When I picked her up for church last week the staff told me she had had a bad night. But she wanted to go, so we did. On the way she told me she had had chest pains.
“Did you call someone to help you?”
“Yes. No. I think so. I don’t remember.”
She was tired, so I took her back after coffee hour.
I got two calls this week from WP, one telling me their concern that she seems more confused and in need of assistance, the second on Wednesday afternoon to say she had more chest pains, but was resting comfortably after the usual (minor) protocol to get her down and relaxed. Based on that, I canceled plans to take her to a concert last night, because she had a dentist appointment this morning and I knew two events back to back would exhaust her.
While I was in the waiting room, I overheard her telling the hygienist a long, complicated story about how she had just moved to a new place yesterday, that she didn’t know her way around, or where her room was. Did they remember to bring her clothes? Did she have her own bathroom? How was she going to know when to get up for breakfast?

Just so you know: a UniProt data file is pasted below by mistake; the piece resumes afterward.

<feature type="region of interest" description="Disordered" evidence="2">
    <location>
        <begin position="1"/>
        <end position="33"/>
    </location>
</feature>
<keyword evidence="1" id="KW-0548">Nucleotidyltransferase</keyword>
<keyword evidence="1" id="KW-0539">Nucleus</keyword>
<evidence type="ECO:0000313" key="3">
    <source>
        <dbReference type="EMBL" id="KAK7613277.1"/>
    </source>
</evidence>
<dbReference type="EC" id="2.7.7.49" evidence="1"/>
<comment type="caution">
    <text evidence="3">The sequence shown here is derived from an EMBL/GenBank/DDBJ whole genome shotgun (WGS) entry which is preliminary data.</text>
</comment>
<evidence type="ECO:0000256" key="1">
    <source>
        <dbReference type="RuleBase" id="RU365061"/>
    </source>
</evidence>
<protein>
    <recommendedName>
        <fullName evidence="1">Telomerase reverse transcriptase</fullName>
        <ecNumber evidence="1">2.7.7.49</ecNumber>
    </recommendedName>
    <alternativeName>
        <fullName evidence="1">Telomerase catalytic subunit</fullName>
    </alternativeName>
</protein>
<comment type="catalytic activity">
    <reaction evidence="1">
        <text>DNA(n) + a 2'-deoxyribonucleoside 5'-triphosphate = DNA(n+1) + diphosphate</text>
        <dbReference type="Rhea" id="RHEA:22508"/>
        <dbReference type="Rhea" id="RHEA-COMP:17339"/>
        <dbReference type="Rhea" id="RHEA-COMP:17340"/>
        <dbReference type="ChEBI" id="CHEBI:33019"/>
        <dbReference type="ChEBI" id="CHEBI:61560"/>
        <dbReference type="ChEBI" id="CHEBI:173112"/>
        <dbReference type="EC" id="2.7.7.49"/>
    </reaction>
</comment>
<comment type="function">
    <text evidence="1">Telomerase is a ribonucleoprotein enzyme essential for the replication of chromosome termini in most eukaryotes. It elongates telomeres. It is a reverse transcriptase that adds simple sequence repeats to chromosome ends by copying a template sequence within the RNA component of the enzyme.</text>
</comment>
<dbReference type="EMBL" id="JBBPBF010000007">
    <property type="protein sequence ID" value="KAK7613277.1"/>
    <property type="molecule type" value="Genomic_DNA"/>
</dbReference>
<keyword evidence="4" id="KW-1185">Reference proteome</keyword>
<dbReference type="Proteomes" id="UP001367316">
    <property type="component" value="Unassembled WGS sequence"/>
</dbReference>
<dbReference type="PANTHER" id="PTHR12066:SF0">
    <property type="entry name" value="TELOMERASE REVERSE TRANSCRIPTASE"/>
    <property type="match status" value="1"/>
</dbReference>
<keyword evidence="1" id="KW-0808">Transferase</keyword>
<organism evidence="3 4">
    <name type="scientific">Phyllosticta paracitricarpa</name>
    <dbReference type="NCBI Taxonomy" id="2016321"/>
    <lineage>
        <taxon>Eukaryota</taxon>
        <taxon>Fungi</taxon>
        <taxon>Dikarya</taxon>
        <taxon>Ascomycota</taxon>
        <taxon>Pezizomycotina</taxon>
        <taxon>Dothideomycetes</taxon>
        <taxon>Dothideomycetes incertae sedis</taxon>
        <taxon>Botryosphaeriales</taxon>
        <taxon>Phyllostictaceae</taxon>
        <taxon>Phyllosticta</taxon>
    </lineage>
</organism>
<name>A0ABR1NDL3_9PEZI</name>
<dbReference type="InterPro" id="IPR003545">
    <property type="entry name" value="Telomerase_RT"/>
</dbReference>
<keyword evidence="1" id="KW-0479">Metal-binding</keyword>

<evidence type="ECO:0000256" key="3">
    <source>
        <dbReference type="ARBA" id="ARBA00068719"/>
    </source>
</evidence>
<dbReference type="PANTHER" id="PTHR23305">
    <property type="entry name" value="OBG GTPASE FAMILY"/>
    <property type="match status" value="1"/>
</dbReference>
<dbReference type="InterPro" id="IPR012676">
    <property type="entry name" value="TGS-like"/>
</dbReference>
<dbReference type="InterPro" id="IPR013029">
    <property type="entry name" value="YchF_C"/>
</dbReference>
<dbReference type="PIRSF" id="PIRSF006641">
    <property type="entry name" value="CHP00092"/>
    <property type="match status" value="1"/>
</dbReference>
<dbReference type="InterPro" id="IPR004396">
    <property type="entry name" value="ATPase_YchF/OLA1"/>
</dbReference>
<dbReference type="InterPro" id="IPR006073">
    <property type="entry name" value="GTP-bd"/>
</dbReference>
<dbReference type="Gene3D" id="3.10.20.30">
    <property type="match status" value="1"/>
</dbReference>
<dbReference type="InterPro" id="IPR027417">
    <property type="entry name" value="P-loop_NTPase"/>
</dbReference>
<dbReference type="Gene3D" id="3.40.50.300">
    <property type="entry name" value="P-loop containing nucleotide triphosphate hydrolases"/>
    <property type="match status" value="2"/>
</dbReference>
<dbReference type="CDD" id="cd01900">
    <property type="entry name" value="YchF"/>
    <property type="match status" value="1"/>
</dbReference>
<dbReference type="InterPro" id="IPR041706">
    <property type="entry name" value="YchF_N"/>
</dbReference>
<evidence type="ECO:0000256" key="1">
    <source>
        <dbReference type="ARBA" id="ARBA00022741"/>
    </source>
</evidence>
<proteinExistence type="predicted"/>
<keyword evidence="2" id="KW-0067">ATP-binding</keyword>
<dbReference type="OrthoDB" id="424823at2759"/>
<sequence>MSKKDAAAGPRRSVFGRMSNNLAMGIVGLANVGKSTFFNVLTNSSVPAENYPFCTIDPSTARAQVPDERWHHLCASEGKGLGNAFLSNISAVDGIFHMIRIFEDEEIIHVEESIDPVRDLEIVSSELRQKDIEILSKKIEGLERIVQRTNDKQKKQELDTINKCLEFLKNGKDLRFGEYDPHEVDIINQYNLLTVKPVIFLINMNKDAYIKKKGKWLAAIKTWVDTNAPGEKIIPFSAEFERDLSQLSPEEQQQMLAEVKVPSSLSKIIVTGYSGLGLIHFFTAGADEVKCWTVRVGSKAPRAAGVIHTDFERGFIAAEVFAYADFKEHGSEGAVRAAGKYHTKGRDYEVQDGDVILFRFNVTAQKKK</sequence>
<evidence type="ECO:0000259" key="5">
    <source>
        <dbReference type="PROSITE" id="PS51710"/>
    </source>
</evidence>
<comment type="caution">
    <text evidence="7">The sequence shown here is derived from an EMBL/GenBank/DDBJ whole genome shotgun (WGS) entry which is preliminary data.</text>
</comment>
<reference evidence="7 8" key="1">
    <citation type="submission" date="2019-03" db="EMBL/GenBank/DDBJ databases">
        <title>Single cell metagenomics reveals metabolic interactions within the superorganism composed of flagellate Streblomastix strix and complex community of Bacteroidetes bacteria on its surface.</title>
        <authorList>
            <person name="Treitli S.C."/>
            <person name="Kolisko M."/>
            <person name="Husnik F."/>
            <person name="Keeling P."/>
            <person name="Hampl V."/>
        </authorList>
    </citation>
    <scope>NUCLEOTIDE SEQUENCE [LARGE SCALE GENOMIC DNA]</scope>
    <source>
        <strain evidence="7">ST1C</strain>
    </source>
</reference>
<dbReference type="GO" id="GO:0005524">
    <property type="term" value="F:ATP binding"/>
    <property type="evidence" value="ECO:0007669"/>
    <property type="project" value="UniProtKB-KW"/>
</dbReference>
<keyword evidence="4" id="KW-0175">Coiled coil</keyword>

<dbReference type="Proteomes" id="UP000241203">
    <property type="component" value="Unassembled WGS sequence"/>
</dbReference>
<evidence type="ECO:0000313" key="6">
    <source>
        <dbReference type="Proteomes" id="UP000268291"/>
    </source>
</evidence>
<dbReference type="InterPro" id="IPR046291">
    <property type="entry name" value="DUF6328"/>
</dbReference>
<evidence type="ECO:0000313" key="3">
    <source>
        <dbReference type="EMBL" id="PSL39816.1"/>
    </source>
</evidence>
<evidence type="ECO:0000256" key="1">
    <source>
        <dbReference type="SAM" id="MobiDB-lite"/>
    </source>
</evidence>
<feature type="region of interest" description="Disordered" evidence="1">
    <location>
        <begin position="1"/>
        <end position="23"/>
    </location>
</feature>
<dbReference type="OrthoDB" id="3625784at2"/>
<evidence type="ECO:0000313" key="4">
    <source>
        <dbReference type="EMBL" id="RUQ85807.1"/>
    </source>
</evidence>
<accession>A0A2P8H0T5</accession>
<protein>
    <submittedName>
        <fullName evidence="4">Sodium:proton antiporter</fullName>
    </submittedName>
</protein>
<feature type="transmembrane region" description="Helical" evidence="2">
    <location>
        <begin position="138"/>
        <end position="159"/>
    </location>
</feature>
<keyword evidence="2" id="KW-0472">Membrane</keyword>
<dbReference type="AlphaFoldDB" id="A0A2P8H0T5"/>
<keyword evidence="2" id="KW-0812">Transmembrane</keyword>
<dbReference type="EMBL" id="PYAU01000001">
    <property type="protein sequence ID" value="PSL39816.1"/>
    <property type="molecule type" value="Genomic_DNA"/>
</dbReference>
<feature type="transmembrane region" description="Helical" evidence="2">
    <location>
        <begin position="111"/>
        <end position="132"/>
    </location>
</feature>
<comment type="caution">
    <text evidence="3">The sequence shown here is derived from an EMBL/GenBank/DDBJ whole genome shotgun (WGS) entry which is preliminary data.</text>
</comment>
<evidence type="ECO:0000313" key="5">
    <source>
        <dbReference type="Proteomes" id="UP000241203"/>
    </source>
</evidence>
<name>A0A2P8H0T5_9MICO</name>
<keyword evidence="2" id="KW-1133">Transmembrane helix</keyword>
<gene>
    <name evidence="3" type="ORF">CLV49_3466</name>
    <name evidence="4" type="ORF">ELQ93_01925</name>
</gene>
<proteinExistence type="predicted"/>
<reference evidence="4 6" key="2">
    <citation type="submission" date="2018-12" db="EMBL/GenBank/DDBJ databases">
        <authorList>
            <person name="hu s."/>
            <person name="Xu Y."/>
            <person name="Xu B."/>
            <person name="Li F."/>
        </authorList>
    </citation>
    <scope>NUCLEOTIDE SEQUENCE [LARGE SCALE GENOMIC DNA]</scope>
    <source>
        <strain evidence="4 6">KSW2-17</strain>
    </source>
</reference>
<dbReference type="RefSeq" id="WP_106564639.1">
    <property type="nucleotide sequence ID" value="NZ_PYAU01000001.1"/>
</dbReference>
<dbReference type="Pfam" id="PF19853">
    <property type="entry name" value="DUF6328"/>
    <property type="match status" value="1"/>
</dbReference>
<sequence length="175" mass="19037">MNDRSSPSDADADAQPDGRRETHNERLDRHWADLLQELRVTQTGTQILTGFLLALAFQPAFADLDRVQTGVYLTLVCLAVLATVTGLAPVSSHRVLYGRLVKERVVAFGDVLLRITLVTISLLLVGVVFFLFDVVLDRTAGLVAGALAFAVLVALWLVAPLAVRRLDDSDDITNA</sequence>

She was really worried. In the car on the way to Chick Fil-A, I gently told her that she was in the same place and the same room she had been for the last year and a half.
“Then why does everything seem so different?”
I explained that part of memory loss is that sometimes her mind plays tricks on her.
We ordered our usual lunch, which includes splitting a cookies and cream milk shake. She had so much trouble with it—would put the straw only part way down, think the cup was empty, and try to tip it to the point of spilling it in her lap. I figured out it was the clear domed top that was confusing her and removed it. She did better, but still couldn’t get the straw down to the bottom. I finally suggested that she pick the cup up off the table and hold it closer to her mouth. Oh! That worked!
The dentist says her teeth are fine except for one spot where she needs to floss more. She used to floss after every meal, but I hadn’t thought to ask if she still did. I know she brushes frequently.
When we got back to her bathroom, I found the four unopened packages of dental floss that are still in the baggie I had moved her in with. She remember how to open the container, but not how to tear the floss off on the little hook.
I am wondering how long she will be allowed to stay in a personal care home. The only nursing home I would consider is half an hour away, which would severely restrict the time I could spend with her.
Her decline seems more and more pronounced.